5 Technologies Improving Women’s Health & Well-being
A look at developments in FemTech that aren’t AR face filters or menstrual cycle-trackers.
Despite women making up 50% of the global population, the women’s health technology industry (affectionately known as FemTech) experiences stigmatization of women’s health conditions and an underrepresentation of uterus-having individuals in studies. FemTech is projected to be worth $1.1 billion dollars in 2024, but that is a small share of a market that has seen decades more investments and research put into the biological male body.
Barriers to health care services such as hospital closures in rural areas, lack of health insurance or affordable care, and inability to take time off from work or family duties indicate there is a dire need for more policies and technologies aimed at improving women’s health. For perspective, the United States ranks among the world’s worst in maternal care and mortality for wealthy countries — but negative impact is felt across both the wealthy and the developing world.
Solutions are being developed. With the increasing availability of smartphones in developing countries and the processing power of cellular devices, a mobile phone can be put to use as an IoT connected medical diagnosis tool nearly anywhere — even without cell reception.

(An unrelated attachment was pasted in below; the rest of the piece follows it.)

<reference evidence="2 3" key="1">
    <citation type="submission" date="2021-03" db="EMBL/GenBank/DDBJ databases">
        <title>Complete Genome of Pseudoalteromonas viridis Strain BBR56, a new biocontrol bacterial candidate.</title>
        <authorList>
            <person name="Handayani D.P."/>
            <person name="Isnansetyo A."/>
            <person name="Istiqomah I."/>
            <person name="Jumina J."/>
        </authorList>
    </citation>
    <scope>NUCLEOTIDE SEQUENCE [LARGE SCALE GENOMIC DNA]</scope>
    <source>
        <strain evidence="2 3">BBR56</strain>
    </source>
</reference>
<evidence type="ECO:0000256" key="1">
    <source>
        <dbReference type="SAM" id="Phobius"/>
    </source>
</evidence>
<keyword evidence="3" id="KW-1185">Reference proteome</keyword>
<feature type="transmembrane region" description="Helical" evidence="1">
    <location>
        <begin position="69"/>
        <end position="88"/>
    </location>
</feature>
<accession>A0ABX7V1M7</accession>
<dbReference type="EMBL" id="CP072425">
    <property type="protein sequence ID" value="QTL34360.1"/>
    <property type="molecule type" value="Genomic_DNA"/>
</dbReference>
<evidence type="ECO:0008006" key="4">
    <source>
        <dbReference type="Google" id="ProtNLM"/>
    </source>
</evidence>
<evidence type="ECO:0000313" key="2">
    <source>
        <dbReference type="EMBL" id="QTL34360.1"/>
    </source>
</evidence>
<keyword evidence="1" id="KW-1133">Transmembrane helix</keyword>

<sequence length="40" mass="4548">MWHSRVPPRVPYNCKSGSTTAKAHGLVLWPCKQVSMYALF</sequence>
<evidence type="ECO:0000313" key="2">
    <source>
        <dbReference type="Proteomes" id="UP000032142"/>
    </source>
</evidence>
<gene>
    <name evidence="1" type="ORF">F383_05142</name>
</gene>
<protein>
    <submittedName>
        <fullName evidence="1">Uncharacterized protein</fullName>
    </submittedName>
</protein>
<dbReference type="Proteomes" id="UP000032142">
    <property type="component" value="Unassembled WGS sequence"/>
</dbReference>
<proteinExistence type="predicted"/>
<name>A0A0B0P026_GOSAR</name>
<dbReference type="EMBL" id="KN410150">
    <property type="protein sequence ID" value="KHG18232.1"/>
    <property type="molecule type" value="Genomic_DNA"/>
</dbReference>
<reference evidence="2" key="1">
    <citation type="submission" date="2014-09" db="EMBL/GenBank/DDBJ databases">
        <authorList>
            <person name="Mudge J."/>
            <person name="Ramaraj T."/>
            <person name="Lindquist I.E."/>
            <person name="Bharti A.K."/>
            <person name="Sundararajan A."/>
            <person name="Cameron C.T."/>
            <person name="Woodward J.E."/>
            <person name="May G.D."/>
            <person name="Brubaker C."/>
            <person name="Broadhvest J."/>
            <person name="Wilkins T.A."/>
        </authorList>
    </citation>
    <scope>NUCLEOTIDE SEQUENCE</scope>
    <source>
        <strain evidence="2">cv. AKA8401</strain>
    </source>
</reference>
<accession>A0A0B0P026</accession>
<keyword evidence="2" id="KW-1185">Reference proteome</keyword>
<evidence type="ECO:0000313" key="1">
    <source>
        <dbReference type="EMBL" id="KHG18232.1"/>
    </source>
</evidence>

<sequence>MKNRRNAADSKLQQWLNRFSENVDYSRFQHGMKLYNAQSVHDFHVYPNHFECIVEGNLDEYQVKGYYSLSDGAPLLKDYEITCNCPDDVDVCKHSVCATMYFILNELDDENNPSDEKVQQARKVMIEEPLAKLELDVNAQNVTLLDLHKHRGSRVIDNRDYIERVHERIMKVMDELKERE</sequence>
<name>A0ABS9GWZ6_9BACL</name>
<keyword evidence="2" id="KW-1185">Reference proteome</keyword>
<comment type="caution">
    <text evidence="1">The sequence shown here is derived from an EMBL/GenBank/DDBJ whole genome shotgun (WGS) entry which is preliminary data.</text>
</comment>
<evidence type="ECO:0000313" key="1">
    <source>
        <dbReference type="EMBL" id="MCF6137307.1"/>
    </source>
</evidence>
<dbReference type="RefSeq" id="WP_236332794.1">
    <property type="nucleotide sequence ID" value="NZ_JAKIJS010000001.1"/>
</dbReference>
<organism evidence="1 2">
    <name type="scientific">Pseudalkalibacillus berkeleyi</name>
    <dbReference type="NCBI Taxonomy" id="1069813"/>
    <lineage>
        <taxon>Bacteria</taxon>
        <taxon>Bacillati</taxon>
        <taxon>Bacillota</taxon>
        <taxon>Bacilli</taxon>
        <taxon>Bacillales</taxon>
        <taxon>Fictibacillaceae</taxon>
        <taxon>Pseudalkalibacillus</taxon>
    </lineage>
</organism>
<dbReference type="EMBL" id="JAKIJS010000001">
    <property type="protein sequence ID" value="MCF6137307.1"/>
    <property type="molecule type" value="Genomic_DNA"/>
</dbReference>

Recognizing International Women’s Day on March 8, we want to highlight some technologies aimed at improving women’s health and well-being on a global scale.
Breast Cancer Screening
In the developing world, roughly 90% of women requiring mammograms never receive one, leaving a huge gap in cancer-screening health.
Based in India, FemTech startup NIRAMAI Health Analytix is developing an intelligent and connected hand-held device that can bring affordable health care solutions to under-resourced folks who require breast cancer screening. Niramai’s solution is non-invasive, highly accurate and totally private; features that could allow the patient to avoid a mammogram–the gold-standard of breast cancer screening–which requires expensive equipment and experienced radiographers to operate.
Prenatal Health Monitoring
Every day, roughly 800 women die from complications during pregnancy or child birth (based on 2017 data).